Engineering Inputs: Building Systems

Patrick Chopson avatar
Written by Patrick Chopson
Updated over a week ago

Infiltration is outdoor airflow into a building through unintentional openings, such as cracks, and exterior entry or exit doors. Infiltration impacts the indoor air quality (IAQ) and energy use of a building by introducing unconditioned and unfiltered air. Many global standards, such as Passive House, seek to reduce infiltration in buildings to reduce energy use and increase IAQ.

Many factors contribute to infiltration such as air tightness of the envelope, wind, stack effect, and building pressurization. Reducing infiltration is a team effort that requires coordination from concept through to the construction and commissioning of projects.

cove.tool accounts for infiltration as a flow rate per envelope area. Common units for this are cfm/sf and cubic meter/h per square meter.

cove.tool uses EN 15242 Ventilation for buildings - Calculations methods for determination of air flow rates in buildings including infiltration as the methodology to calculate the impact of infiltration on building energy. Typical infiltration rates from EN 15242 Annex B Table B.1 for a pressure difference of 4 Pa are presented in this table.

The automated values of infiltration are loaded in cove.tool based on calibration with respective Pacific Northwest National Laboratory (PNNL) building prototypes. In rare cases, where the building envelope is really tight, the infiltration rate may vary from 0.1 to 0.6 m3/h per m2. Also, the positively pressured buildings will typically have some infiltration associated with it, so a 0.1 - 0.3 m3/h per m2 value would be a fair assumption.

The infiltration input is located on the Baseline page, under the Building Systems tab.

Converting between different pressure ratings

Infiltration rates are often reported at different pressures, for example, 50Pa or 4Pa. The value denotes the different pressure used when determining the infiltration flow rate. For a common method of measuring infiltration, a blower door test, this value is often 50Pa or 75Pa depending on the standard the building is being tested against. The cove.tool input is for flow rate at a neutral pressure, 4Pa, which is the pressure a building will more typically operate at. To convert between different pressures the power law equation can be used. Here's an example of converting between the infiltration rate (cfm/sf) at 50Pa and 4Pa.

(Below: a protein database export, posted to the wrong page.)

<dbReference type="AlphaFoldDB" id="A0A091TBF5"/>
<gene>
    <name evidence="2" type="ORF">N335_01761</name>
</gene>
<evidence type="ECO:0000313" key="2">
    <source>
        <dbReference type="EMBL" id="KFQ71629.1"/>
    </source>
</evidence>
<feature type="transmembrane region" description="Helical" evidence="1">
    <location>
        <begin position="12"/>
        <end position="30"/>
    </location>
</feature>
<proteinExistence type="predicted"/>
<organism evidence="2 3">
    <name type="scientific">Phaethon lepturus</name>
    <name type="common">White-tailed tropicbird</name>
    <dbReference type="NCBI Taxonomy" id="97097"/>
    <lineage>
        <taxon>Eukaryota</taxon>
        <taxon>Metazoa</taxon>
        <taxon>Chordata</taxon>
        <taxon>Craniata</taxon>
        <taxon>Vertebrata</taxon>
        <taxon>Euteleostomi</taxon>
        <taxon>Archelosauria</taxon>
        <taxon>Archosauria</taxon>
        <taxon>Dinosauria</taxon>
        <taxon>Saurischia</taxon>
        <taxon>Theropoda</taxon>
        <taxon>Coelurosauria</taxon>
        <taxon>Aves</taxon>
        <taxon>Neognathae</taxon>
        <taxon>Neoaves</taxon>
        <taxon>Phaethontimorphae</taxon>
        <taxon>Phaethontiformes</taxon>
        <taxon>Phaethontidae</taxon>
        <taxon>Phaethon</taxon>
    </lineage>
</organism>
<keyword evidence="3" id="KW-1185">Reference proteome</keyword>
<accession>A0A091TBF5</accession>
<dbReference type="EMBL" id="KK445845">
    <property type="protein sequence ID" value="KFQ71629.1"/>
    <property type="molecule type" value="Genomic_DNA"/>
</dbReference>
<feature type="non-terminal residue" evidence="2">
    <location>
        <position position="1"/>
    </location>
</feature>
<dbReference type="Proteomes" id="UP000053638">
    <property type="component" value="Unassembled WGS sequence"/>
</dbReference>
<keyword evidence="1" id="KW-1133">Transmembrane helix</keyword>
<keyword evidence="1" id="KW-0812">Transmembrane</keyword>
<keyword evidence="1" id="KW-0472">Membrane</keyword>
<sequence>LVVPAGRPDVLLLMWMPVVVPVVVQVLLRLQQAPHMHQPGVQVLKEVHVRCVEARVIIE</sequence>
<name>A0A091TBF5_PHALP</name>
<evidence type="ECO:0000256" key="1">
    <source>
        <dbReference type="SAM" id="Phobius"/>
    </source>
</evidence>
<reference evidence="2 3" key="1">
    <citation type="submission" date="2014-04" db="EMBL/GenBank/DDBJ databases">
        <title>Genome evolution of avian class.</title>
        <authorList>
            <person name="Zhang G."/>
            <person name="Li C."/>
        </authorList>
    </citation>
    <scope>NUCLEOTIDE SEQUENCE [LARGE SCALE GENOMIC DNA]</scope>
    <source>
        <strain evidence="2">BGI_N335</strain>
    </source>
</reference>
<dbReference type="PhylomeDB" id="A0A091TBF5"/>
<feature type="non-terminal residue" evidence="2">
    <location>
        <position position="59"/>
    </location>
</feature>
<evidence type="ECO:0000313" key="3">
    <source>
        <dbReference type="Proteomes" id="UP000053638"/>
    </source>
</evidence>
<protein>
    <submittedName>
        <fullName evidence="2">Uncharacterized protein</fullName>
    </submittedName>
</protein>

Infiltration@4Pa = Infiltration@50Pa * (4/50)^0.65

For conversion to 4Pa from other pressures besides 50Pa, simply replace the 50 in the denominator with the new value, such as 75.

The 0.65 exponent is a typical value for all buildings, however, if you have fan pressurization test data you can use your building's specific value. For a more detailed example of this conversion see this UnmetHours post.

Impact of Stack Effect on Infiltration

The Stack Effect can have a large impact on the total infiltration of a project. In cold climates, this can lead to increased heating energy consumption. The platform automatically determines the additional infiltration based on the climate and height of the building.

The simulation engine follows the EN Standard 15242 methodology for the stack effect calculations. If for a specific project, the stack effect should not be included, this can be accomplished by setting the building height to 6ft or 2m.

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